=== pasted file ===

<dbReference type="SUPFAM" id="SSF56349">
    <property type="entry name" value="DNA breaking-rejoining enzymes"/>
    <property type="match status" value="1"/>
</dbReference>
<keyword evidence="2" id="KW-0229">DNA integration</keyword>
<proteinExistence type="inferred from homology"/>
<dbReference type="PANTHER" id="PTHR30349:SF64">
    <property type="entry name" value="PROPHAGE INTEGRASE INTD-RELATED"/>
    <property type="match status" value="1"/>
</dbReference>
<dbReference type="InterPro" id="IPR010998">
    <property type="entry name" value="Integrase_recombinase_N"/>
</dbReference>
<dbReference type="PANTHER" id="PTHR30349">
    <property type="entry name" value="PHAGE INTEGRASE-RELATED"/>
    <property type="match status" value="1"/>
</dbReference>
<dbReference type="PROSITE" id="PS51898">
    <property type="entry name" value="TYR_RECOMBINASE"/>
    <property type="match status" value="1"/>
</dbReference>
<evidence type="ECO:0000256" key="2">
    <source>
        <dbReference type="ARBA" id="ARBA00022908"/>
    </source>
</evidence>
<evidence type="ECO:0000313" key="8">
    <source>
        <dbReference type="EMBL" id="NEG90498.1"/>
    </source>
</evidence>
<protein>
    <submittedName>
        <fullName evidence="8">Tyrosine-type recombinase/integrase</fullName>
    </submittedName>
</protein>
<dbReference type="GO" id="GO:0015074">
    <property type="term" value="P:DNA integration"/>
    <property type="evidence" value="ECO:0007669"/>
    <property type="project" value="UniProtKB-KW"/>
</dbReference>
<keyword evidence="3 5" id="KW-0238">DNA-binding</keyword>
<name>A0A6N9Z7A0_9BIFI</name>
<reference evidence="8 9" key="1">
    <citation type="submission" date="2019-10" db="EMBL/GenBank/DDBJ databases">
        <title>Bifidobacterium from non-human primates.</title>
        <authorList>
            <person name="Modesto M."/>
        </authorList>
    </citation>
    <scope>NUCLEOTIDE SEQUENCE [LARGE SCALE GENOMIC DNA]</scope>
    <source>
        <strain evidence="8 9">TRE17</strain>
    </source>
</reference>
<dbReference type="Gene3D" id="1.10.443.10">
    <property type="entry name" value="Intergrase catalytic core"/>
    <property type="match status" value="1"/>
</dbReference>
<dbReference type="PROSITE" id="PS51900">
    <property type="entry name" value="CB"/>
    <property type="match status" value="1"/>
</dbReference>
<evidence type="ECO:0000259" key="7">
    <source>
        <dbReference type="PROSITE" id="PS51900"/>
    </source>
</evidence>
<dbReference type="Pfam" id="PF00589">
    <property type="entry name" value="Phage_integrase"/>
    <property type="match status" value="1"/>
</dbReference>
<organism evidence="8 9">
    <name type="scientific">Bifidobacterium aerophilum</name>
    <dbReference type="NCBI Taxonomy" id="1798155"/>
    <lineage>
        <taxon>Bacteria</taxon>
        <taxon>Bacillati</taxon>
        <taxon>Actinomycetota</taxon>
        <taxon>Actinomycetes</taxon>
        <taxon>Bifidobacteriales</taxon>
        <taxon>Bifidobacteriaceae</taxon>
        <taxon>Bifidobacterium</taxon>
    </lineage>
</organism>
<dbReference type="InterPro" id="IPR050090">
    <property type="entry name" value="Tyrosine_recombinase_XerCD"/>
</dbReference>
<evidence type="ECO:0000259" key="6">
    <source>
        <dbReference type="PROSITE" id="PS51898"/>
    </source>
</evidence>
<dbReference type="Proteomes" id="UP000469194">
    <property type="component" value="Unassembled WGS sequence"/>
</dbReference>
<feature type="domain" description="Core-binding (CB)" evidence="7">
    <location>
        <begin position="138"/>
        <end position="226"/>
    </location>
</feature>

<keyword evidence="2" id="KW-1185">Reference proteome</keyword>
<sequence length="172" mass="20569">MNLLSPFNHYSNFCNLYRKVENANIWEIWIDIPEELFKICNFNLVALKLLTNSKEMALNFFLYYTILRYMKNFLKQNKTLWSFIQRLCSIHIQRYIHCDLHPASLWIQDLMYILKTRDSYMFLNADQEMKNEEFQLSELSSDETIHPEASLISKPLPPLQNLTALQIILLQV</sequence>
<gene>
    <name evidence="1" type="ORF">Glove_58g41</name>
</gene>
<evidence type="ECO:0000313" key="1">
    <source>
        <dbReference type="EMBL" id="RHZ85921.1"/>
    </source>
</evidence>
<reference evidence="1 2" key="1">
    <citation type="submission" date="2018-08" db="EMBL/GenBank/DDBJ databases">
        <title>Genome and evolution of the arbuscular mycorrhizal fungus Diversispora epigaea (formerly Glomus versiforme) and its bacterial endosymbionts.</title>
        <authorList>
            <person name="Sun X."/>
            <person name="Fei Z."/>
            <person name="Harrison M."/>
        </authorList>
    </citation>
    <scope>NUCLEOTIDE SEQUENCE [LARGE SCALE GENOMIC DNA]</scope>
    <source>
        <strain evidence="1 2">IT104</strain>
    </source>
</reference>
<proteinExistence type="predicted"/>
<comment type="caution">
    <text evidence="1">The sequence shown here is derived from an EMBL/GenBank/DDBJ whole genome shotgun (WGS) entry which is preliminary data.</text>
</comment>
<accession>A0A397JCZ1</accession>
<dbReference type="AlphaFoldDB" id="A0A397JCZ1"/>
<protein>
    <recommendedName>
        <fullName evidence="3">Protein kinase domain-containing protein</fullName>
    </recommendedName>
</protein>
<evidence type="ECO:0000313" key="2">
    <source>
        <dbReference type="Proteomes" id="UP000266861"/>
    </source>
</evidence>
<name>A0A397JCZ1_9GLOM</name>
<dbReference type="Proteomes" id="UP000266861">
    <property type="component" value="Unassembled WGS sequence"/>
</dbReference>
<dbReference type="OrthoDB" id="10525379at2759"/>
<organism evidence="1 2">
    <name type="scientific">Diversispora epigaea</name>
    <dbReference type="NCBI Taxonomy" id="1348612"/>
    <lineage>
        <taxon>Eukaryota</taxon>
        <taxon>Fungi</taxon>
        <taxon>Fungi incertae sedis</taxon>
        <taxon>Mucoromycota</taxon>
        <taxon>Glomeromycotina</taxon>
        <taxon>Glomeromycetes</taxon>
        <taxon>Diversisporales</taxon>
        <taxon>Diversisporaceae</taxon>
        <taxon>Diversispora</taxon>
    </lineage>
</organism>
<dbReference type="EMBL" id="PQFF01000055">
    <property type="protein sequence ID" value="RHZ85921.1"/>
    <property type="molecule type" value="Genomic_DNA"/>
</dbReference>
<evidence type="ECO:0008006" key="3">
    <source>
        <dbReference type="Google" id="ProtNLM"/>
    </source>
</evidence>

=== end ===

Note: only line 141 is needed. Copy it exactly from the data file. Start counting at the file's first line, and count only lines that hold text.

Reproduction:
    </source>